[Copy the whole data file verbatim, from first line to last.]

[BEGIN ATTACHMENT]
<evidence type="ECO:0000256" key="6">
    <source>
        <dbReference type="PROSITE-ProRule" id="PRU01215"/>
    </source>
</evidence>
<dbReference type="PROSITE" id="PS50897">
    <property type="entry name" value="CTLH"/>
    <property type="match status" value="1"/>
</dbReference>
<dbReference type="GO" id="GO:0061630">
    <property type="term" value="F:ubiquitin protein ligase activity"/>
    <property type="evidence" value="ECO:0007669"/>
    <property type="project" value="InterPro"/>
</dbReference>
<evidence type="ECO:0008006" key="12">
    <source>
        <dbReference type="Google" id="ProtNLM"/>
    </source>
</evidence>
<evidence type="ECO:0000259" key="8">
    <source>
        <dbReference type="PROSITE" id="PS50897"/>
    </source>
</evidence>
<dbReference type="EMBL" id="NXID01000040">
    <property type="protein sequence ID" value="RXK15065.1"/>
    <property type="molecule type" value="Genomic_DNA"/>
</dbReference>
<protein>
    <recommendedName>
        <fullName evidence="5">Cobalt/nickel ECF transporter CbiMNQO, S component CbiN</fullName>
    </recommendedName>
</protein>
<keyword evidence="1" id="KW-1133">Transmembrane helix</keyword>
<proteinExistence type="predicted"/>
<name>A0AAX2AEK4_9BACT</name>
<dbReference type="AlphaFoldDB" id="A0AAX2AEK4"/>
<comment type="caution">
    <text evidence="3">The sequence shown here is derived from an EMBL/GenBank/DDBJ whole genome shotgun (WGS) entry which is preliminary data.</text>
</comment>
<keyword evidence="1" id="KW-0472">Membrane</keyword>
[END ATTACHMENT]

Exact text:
<evidence type="ECO:0000256" key="6">
    <source>
        <dbReference type="PROSITE-ProRule" id="PRU01215"/>
    </source>
</evidence>
<dbReference type="PROSITE" id="PS50897">
    <property type="entry name" value="CTLH"/>
    <property type="match status" value="1"/>
</dbReference>
<dbReference type="GO" id="GO:0061630">
    <property type="term" value="F:ubiquitin protein ligase activity"/>
    <property type="evidence" value="ECO:0007669"/>
    <property type="project" value="InterPro"/>
</dbReference>
<evidence type="ECO:0008006" key="12">
    <source>
        <dbReference type="Google" id="ProtNLM"/>
    </source>
</evidence>
<evidence type="ECO:0000259" key="8">
    <source>
        <dbReference type="PROSITE" id="PS50897"/>
    </source>
</evidence>
<dbReference type="EMBL" id="NXID01000040">
    <property type="protein sequence ID" value="RXK15065.1"/>
    <property type="molecule type" value="Genomic_DNA"/>
</dbReference>
<protein>
    <recommendedName>
        <fullName evidence="5">Cobalt/nickel ECF transporter CbiMNQO, S component CbiN</fullName>
    </recommendedName>
</protein>
<keyword evidence="1" id="KW-1133">Transmembrane helix</keyword>
<proteinExistence type="predicted"/>
<name>A0AAX2AEK4_9BACT</name>
<dbReference type="AlphaFoldDB" id="A0AAX2AEK4"/>
<comment type="caution">
    <text evidence="3">The sequence shown here is derived from an EMBL/GenBank/DDBJ whole genome shotgun (WGS) entry which is preliminary data.</text>
</comment>
<keyword evidence="1" id="KW-0472">Membrane</keyword>